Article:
Green Meadow Ranch • Founded 1887

46°37'33.88"N 112° 2'49.70"W

Architect's Rendering of the Green Meadow Ranch, ca. 1914

Built by Harry W. Child (1856-1931), former President of the Yellowstone Park Company, the 620-acre spread was located along Green Meadow Drive, just north of the Lewis & Clark County Fairgrounds.

The four main buildings (house, barn, blacksmith shop and granary) were designed in a romantic Swiss chalet style by Robert Reamer (1873-1938). Reamer is best known as the architect of the rusitc Old Faithful Inn in Yellowstone National Park.

In 1887, Harry W. Child made a financial killing in the purchase and resale of the land that would become the Green Meadow Ranch. Acting as trustee for a consortium of Northern Pacific Railway executives and others, Child purchased the 620 acres for $62,000 in May and June of 1887. It was sold in August to the St. Paul and Helena Land and Improvement Company for $250,000.

In 1892, Harry W. Child, with partners Silas S. Huntley, L.H. Hershfield, Aaron Hershfield, and others, established the Yellowstone National Park Transportation Company to provide stagecoach travel in the Park. In 1901 Child, Huntley, and E.W. Back purchased the stock of the Yellowstone Park Association to consolidate their control of the concessions. Later that year, Huntley died, leaving Child to control both companies. Child also operated Child & Anceny with C. L. Anceny; that business dealt in real estate and cattle ranching. In 1909 Child, his wife Adelaide D. Child, and their son Huntley Child reorganized the Yellowstone National Park Transportation Company into its constituent parts, the Yellowstone Park Transportation Company and the Yellowstone Park Hotel Company.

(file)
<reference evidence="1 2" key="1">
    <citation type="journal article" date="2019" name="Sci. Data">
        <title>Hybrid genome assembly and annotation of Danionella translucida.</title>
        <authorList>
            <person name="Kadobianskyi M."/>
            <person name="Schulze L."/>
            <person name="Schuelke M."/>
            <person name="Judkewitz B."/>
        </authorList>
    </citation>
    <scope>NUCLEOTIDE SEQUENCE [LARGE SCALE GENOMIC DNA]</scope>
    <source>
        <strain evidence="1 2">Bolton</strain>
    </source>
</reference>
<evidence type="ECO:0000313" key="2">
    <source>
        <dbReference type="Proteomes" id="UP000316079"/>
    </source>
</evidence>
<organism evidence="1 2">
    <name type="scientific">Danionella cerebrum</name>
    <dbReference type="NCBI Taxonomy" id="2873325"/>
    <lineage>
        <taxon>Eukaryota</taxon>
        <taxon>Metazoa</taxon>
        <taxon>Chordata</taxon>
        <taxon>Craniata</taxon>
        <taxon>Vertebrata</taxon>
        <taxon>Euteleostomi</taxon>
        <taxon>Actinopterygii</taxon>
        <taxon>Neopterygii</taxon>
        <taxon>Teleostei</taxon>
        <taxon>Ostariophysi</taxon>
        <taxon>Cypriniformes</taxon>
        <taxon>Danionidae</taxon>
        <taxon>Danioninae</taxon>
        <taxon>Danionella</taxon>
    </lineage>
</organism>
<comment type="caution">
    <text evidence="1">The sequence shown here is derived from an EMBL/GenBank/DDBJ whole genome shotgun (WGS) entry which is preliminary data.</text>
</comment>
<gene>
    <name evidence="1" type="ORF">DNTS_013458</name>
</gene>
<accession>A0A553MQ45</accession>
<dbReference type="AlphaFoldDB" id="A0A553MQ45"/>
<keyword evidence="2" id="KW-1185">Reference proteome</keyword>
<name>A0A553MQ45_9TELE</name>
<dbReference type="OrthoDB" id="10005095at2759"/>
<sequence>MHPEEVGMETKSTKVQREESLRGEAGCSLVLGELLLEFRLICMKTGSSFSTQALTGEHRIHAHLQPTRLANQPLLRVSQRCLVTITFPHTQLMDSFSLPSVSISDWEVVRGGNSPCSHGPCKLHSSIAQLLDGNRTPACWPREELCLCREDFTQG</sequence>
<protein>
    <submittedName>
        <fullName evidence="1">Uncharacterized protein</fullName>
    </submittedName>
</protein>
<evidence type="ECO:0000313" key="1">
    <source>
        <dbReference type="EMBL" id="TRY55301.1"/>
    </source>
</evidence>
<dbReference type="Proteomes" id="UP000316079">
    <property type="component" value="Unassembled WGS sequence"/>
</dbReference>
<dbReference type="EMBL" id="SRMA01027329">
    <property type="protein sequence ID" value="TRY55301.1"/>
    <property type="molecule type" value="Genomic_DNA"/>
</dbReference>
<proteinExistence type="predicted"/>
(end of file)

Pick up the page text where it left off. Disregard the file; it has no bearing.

In 1914, Child bought back the Green Meadow Ranch (under his wife's name) for an unknown amount. He contracted with Old Faithful Inn architect Robert Reamer to design the main structures.

The showplace barn was 450' long, and 40' high. It was constructed of heavy hand-hewn timbers; the window-frames were hand-carved with fanciful designs featuring horses heads, birds, etc. The barn had three cross-passageways, large enough to drive a team and wagon through. It had three lofts, one of which was sometimes used for dancing.

The residence burned to the ground in 1924, as did the barn in 1956 -- with the loss of twenty head of prize stock. The last owner of the Ranch was Black Angus breeder W. J. Harrer, who sold the land in the 1970s. It has since been subdivided. Harrer and his wife were major benefactors of Helena's Grandstreet Theatre.


Two Views of the Green Meadow Ranch Barn




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